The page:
Former U.S. Army intelligence analyst Chelsea Manning, who is serving a 35-year sentence for leaking classified material, has been put on President Barack Obama’s short list for a possible commutation.
“I have more hope right now than I have the entire time since she was sentenced,” Manning’s aunt, Deborah Manning, told NBC News. “I do think it’s the last hope for a while.”
As previously reported on The Root, Manning, who attempted suicide in July of last year and later went on a hunger strike in September, was arrested in 2010, convicted in 2013 and given a 35-year sentence at the military prison at Fort Leavenworth in Kansas for blowing the whistle on vast human rights violations orchestrated by the U.S. government and carried out by the U.S. military.
While working as an Army intelligence analyst in Iraq, Manning, then known as Bradley Manning, downloaded and shared with WikiLeaks 500,000 Army reports that would later make up the Iraq War Logs and the Afghan War Diary, 250,00 American diplomatic cables, as well as videos of the 2007 Baghdad airstrike and the 2009 Granai airstrike.
As NBC News notes, prosecutors branded Manning a “traitor” who was seeking notoriety in the world of hackers and anarchists, while her attorneys painted their client as a naive whistleblower who did little more than cause embarrassment.
Manning pleaded guilty, and before her sentencing she apologized to the court and the nation.
“I’m sorry,” Manning said. “I’m sorry that my actions hurt people. I’m sorry that they hurt the United States.”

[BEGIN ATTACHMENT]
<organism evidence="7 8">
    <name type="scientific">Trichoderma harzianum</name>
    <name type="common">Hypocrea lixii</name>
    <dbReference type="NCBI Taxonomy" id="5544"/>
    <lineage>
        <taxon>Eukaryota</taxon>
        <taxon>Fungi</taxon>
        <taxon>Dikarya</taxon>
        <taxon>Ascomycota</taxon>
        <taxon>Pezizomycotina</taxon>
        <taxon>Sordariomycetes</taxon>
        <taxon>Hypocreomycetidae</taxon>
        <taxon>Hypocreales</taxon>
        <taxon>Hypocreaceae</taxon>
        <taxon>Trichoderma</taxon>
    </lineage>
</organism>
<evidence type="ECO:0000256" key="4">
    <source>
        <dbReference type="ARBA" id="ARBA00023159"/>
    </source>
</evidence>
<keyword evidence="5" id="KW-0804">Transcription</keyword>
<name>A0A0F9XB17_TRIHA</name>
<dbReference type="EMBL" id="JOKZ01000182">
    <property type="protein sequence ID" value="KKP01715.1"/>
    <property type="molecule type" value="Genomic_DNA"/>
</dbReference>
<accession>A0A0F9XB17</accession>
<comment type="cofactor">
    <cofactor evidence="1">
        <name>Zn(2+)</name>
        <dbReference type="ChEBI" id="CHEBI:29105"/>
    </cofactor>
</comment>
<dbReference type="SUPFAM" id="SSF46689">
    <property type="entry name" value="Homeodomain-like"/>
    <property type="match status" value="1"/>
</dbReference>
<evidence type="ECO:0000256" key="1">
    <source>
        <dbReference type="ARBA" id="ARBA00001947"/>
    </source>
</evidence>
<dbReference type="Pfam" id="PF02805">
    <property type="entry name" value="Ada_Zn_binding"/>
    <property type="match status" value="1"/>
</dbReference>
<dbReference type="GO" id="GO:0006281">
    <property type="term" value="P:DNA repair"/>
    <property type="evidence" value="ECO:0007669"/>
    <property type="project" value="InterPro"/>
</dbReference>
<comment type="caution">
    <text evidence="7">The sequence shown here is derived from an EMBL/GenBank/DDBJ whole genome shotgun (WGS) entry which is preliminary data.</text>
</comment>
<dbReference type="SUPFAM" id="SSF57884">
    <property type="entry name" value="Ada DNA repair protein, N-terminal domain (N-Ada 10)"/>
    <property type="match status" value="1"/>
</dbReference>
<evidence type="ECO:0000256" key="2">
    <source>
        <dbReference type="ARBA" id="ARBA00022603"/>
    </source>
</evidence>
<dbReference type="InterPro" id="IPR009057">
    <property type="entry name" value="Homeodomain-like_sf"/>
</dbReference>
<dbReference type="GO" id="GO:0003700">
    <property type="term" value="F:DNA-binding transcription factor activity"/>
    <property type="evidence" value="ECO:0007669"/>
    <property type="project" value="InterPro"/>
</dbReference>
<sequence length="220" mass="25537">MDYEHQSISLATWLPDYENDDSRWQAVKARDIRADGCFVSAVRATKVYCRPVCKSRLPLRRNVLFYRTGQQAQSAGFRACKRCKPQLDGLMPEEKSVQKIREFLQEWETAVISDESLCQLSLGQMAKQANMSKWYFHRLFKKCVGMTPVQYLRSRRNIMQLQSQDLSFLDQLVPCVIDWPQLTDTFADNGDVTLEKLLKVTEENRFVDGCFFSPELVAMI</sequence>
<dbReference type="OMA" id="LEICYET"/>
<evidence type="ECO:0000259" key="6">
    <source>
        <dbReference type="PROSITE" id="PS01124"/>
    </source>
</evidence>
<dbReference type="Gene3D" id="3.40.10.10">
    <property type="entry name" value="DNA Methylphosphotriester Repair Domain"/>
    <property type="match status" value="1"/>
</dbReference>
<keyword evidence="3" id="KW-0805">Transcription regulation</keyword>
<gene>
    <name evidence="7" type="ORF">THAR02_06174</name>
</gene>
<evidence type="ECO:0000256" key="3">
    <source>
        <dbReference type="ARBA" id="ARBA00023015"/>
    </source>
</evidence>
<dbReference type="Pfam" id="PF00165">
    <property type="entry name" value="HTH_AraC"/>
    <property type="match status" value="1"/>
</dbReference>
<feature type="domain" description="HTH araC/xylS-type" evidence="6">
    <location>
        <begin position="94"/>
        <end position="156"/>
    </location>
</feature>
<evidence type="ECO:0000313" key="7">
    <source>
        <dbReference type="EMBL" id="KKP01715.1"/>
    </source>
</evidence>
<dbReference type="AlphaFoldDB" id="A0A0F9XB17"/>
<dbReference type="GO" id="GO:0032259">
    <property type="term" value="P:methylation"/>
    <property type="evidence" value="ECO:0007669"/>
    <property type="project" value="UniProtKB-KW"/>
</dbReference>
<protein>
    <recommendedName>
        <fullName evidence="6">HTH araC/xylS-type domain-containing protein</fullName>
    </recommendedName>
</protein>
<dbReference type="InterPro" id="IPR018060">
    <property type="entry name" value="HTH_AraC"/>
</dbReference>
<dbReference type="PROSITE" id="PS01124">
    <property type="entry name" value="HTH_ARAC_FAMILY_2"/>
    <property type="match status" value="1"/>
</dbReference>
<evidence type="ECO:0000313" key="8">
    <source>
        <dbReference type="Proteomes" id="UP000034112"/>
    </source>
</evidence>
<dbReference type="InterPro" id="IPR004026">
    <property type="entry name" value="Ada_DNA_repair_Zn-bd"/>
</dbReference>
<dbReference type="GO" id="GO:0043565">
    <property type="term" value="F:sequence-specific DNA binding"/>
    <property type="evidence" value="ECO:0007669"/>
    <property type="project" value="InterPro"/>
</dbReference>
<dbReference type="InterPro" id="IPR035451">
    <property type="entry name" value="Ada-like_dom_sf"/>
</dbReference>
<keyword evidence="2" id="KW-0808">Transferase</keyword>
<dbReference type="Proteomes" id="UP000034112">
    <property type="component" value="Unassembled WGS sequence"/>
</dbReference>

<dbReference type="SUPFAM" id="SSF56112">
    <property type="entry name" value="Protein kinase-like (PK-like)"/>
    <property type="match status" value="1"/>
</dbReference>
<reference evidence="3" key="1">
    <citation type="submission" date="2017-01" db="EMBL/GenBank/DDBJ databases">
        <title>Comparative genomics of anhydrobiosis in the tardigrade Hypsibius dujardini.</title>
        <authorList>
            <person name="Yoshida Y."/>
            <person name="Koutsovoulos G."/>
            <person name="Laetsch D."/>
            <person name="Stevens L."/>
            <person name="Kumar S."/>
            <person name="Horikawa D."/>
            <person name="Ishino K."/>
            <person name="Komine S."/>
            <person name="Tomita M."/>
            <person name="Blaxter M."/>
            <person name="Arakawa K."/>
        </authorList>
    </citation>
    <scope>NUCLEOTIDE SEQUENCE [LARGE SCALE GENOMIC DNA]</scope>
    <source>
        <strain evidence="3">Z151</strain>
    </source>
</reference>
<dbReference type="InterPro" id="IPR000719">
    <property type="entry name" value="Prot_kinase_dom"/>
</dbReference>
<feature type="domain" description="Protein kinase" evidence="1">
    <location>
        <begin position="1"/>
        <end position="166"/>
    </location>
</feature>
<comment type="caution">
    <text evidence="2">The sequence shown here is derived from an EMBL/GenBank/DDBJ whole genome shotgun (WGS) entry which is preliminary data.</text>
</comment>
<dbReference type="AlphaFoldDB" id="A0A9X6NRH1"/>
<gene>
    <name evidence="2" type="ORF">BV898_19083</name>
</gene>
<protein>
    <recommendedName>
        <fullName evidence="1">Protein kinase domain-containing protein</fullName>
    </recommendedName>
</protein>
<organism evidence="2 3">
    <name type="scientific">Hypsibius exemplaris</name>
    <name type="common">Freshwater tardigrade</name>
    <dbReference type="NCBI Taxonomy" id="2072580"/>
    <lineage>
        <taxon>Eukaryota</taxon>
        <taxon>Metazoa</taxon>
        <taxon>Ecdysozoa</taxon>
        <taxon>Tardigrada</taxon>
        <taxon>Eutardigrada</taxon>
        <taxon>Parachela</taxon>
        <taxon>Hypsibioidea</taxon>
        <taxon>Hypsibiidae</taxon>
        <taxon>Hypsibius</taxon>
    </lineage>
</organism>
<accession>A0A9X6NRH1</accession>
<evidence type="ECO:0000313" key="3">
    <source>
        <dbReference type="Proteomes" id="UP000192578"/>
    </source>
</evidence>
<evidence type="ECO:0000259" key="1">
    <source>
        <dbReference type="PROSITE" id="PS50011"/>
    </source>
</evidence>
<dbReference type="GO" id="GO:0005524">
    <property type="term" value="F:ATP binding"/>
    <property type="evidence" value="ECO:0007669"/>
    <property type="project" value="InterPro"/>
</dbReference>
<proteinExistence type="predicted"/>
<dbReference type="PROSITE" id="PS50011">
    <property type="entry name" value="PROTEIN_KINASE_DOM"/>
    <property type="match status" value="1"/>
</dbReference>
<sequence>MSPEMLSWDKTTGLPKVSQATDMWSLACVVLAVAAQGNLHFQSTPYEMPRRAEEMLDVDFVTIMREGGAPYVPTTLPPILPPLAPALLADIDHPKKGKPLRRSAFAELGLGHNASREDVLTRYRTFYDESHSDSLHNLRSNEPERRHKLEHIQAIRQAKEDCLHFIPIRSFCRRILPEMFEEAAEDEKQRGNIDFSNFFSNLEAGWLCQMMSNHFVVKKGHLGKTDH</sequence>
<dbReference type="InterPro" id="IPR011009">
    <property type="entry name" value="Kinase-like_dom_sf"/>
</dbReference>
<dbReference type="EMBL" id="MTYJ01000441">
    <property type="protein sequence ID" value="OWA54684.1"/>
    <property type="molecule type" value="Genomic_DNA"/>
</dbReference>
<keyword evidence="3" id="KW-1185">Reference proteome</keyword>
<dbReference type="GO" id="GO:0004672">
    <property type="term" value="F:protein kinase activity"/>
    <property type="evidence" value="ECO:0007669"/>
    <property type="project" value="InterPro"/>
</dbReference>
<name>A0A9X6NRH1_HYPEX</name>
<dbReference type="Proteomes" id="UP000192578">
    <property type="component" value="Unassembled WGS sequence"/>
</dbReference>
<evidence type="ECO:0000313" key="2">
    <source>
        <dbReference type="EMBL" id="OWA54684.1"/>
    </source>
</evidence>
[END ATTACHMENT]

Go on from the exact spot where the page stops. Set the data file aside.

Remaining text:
“I understand that I must pay the price for my decisions and actions,” Manning added.
As NBC News reports, the judge was not moved by Manning’s apology and delivered a sentence that was about 10 times longer than those of recent whistleblowers.
“After this case, I had to tell Chelsea: ‘I’ve represented murderers. I’ve represented rapists. I’ve represented child molesters. And none of them received 35 years,’” defense lawyer David Coombs told NBC News.
Manning’s supporters, including her aunt, believe the harshness of the sentence is tied to the scandal surrounding former National Security Agency contractor and fellow leaker Edward Snowden.
“I really believe the judge felt she needed to send some sort of message,” Deborah Manning said. “I think in a way she was a scapegoat for Edward Snowden.”
Snowden himself tweeted a plea to President Barack Obama on Wednesday morning in support of Manning.
Manning’s aunt told NBC that she hoped President Obama would consider the former soldier’s troubled upbringing, struggles with gender identity and remorse.
“I would say this is someone who’s never had a chance in life, who is extremely bright, who became extremely emotionally distressed at some point, who made a bad decision, who paid for that bad decision,” Deborah Manning said. “And it’s time to let her go out and try to make a positive contribution in the world.”
Read more at NBC News.